16. 16. 16 Citation Analysis to Identify Research Fronts… Co-citation analysis of the specialty structure of contemporary research Biological Sciences (March 2016) Rank Research Fronts Core Papers Citations Ave Year Hot Papers in Core 1 Isolation and characterization of Middle East Respiratory Syndrome coronavirus 47 3556 2013.6 1 2 Physiology functions of melatonin in humans and plants 37 2417 2013.5 2 3 Femtosecond x-ray nanocrystallography of biological macromolecules 23 2129 2013.5 1 4 Context-specific identities and functions of macrophages 21 3641 2012.9 0 5 Genome-wide analysis of genetic loci associated with Alzheimer disease 21 4815 2012.8 0 6 RNA secondary structure modeling 33 3683 2012.6 0 7 HIV vaccine design targeting trimeric envelope (Env) spike 32 6031 2012.5 2 8 PINK1-generated phospho-ubiquitin and Parkin induction of mitophagy 25 5749 2012.5 1 9 Metabolic regulation of T cells 39 5391 2012.5 0 10 C9orf72 hexanucleotide repeat expansion and frontotemporal dementia and amyotrophic lateral sclerosis 34 5354 2012.5 1 SOURCE: Essential Science Indicators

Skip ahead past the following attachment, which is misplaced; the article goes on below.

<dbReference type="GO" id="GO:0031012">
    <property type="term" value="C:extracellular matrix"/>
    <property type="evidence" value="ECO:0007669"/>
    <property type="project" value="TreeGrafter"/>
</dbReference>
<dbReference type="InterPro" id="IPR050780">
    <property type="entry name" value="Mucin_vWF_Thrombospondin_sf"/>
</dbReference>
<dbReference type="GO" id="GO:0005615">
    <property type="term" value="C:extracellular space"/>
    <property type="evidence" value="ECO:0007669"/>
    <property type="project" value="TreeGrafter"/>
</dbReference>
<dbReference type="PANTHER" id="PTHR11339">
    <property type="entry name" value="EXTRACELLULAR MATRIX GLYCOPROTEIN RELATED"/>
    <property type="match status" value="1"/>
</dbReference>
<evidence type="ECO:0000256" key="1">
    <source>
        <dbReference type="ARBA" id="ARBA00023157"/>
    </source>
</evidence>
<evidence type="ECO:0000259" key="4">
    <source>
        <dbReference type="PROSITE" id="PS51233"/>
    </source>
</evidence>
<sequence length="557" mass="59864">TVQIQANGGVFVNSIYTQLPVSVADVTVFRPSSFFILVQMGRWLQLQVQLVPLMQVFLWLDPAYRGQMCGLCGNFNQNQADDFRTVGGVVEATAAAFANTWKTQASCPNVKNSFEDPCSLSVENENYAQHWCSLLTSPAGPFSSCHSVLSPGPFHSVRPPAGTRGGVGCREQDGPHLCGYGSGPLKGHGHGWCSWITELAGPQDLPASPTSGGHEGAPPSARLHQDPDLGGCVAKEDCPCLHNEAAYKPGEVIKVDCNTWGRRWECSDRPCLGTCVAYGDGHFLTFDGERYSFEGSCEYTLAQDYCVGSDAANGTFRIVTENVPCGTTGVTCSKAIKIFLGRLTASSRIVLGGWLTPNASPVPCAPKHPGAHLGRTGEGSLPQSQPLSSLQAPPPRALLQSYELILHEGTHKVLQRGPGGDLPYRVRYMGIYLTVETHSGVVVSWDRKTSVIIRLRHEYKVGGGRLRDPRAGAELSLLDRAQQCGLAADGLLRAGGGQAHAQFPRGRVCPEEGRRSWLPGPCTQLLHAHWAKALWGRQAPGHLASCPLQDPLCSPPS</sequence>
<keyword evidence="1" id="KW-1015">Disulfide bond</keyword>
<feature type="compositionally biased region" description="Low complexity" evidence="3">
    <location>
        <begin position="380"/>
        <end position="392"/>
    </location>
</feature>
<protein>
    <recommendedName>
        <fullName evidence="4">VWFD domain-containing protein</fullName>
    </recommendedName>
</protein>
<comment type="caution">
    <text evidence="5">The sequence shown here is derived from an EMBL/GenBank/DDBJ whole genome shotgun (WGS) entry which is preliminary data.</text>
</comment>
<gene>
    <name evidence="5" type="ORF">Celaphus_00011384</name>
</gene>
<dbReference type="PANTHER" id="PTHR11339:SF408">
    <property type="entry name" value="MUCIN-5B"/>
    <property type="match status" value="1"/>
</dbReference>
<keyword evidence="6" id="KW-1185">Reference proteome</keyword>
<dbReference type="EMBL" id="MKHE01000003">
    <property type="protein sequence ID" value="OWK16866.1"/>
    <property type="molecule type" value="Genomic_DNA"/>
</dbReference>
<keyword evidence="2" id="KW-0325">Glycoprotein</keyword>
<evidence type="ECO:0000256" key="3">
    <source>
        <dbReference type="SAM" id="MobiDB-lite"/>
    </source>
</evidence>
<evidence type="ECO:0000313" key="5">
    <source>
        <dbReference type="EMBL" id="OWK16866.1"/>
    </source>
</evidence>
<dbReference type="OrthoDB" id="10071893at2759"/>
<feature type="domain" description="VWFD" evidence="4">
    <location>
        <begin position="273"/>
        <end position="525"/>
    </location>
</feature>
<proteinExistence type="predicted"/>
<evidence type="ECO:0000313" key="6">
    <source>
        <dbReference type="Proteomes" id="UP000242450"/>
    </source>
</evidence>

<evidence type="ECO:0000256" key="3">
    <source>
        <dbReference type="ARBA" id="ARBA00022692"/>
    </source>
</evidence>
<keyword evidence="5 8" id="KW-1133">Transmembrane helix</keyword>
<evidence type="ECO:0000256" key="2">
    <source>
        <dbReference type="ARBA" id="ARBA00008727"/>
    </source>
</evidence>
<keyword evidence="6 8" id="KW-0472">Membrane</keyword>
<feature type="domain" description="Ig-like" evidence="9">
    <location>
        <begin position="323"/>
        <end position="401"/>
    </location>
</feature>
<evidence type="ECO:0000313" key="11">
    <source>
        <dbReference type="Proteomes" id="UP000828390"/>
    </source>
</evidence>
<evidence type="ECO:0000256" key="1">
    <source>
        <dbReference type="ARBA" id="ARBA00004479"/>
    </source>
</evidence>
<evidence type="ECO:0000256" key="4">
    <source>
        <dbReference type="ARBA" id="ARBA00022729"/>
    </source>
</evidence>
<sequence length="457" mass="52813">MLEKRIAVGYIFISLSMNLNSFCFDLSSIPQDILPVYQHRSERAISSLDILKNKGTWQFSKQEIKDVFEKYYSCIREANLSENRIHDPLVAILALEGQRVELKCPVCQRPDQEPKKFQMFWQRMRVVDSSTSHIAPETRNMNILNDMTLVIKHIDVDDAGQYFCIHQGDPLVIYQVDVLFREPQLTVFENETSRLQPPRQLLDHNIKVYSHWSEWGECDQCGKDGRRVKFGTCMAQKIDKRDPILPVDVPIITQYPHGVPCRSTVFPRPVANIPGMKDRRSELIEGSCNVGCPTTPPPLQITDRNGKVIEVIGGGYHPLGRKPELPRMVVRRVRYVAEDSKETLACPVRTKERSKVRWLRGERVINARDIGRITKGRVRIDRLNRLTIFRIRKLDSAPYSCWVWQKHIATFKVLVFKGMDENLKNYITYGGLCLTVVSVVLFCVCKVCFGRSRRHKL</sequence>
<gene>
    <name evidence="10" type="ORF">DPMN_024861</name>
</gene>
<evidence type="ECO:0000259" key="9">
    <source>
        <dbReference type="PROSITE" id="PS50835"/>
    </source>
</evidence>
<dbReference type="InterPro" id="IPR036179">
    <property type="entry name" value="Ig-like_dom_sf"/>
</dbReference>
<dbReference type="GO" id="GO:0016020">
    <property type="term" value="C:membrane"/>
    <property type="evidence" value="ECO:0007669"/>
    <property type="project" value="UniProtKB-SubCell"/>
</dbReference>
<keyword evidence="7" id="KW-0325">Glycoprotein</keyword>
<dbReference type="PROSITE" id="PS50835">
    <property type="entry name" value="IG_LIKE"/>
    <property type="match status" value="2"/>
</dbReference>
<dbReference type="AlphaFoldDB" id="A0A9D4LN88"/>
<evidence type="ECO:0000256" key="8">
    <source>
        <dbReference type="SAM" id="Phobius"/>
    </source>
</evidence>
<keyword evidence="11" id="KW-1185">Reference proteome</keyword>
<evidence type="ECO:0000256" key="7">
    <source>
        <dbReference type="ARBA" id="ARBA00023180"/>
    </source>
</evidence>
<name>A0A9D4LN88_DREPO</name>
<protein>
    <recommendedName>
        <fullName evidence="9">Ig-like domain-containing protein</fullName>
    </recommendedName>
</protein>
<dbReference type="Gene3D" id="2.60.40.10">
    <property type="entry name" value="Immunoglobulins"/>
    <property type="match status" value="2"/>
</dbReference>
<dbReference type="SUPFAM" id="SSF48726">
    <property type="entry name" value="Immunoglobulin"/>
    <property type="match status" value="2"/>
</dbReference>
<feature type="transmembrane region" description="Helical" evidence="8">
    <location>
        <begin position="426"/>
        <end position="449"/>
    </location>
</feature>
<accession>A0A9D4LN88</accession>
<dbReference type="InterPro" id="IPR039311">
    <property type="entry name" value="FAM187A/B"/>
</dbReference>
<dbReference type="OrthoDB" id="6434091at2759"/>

17. 17. 17 ….And to Detect Emerging Research Fronts Emerging Research Fronts (March 2016) Rank Research Fronts Core Papers Citations Ave Year Hot Papers in Core 1 Long carrier diffusion lengths in organolead trihalide perovskite single crystals for solar cells 2 225 2015 2 2 Degradation dynamics of perovskite solar cells 7 160 2015 2 3 Genome-wide identification of CRISPR RNA-guided nucleases (RGNs) off- target effects 4 152 2015 2 4 Programmed cell death 1 (PD-1) inhibition for advanced non-small-cell lung cancer 4 146 2015 4 5 Botanical extracts and nanoparticles for mosquito control 12 132 2015 8 6 Gravitational wave detectors and simulations of observations 4 129 2015 2 7 Multicolor light-emitting diodes based on nanocrystalline perovskite 7 121 2015 5 8 Genome-wide association studies of obesity 3 119 2015 1 9 Environmental contamination and exposure of non-target organisms by neonicotinoids and fipronil 7 108 2015 2 10 Activation of mechanistic target of rapamycin complex 1 (mTORC1) 3 106 2015 0 SOURCE: Essential Science Indicators